"What I learned so far from this experience, is that when you're honest, they're willing to help," Carina said.
One night in Sherwood Park a police officer came to her car. She told Carina she could report her to Child Protective Services. After explaining her plight, Carina said the officer said she understood because she has kids of her own.
A place to sleep
Carina signed the lease and Milner gave her the house keys Saturday. They are the first tenants in the newly remodeled home an anonymous owner provided for Family Promise to sublease. They will be able to stay for up to two years at $550 a month in what is dubbed Promise House.
They also met the family moving into the upper part of the large house. They all joined hands in a circle in the living room as Susan Roberts, a Family Promise board member, offered a blessing on the homes.
"Let the might power of the Holy God be present in this place to banish from it every unclean spirit, to cleanse it from every residue of evil and make it a secure habitation for those who dwell in it," she prayed.
Carina's eyes moistened during the prayer and scripture reading.
Afterward, Roberts asked the children if they could say anything to God, what would it be.
"Thank you," Mahonri said quietly.
"Please bless my family," Armon added.
Milner gave Carina a framed plaque for the wall reading: Promise House. You are welcome here!
"It’s going to be a great addition to the community to have a family here," said Laurie Robinson, Family Promise shelter and housing manager.
Robinson, who will act as the house's landlord, readied everything for the move in, though she'd like to find volunteers such as a Scout troop to plant grass or lay sod in the dry, weed-covered yard.
Family Promise is a nationwide organization with affiliates in 180 cities. The nonprofit Salt Lake office, formerly known as the Salt Lake Interfaith Hospitality Network, opened in 1995.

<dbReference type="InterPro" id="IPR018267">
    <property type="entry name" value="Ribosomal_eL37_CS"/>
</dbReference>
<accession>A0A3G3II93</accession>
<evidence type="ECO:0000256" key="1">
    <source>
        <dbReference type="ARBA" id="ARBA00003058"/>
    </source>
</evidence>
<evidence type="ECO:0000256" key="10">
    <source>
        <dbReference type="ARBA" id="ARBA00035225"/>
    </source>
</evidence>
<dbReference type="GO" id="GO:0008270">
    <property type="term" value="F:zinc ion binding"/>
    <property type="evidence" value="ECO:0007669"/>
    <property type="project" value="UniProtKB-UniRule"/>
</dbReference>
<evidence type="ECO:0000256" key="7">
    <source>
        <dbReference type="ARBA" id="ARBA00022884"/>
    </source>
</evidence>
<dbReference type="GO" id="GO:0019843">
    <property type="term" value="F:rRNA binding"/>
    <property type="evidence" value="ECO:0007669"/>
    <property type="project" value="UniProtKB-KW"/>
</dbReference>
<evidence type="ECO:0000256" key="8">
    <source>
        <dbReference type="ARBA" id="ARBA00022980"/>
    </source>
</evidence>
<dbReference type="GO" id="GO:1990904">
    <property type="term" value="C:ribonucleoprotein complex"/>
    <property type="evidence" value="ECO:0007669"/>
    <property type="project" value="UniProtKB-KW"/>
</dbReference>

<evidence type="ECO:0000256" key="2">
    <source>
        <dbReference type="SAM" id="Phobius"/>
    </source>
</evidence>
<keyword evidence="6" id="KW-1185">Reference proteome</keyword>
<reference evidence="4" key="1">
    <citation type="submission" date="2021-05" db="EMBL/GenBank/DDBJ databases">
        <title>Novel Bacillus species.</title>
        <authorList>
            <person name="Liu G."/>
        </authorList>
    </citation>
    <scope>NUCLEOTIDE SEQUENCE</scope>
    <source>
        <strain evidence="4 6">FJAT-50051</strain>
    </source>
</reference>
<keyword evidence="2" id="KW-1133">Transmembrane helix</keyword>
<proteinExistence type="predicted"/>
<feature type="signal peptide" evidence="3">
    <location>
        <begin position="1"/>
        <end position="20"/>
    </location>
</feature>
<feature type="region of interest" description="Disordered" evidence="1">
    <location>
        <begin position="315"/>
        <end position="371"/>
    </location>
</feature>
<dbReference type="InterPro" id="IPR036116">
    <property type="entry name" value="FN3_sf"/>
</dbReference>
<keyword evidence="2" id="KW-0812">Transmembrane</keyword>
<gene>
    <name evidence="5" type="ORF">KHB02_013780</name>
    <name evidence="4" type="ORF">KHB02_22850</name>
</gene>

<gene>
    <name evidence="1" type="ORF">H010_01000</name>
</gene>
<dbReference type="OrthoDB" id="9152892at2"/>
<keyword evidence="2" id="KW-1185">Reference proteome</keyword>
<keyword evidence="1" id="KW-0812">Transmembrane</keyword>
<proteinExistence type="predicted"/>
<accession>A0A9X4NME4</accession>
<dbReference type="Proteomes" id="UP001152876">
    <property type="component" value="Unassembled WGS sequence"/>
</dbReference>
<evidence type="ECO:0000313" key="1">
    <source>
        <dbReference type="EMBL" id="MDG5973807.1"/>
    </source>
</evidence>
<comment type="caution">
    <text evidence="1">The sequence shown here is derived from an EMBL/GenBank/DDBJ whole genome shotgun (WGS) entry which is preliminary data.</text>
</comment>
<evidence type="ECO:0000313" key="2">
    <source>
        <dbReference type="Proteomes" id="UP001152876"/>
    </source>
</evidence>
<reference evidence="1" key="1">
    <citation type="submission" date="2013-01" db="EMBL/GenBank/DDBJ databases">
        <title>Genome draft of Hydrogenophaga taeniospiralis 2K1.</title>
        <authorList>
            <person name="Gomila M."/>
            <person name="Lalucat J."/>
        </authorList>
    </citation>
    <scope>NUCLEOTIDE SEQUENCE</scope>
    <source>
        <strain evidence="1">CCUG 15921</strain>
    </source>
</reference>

It partners with 10 area churches of several denominations that provide sleeping quarters for up to four families each night. Volunteers from another dozen congregations make meals and offer other assistance. The average stay is 45 days, said Tony Milner, Family Promise — Salt Lake executive director.
The number of homeless families — often single parent — has increased 9 percent since 2011, and comprises 45 percent of the state's homeless population, according to the 2012 Utah Comprehensive Report on Homelessness.
About 16,500 people were homeless in Utah last year, up 15 percent over the previous year, the report says.
It's common for homeless people to live out of their cars as Carina has the past month, said Lloyd Pendleton, director of the state's task force on homelessness. Parents sometimes worry that a group shelter would be unsafe for their children due to drug dealing and other criminal activity, he said.
Family Promise's goal is to put a permanent roof over people's heads. "We ultimately want to get ourselves out of business," Robinson said.
Carina said her children were good about living in the car. They talked a lot and reminisced about places they used to live. They spent evenings in the library reading books or surfing the Internet until closing. For showers, a friend let her hose off the children in the backyard. Sometimes, if she had enough money for gas, she drove around town until the kids fell asleep.
"It's kind of boring," Armon says. "You can't watch TV, but we can play in the park."
But they don't have to sleep there anymore.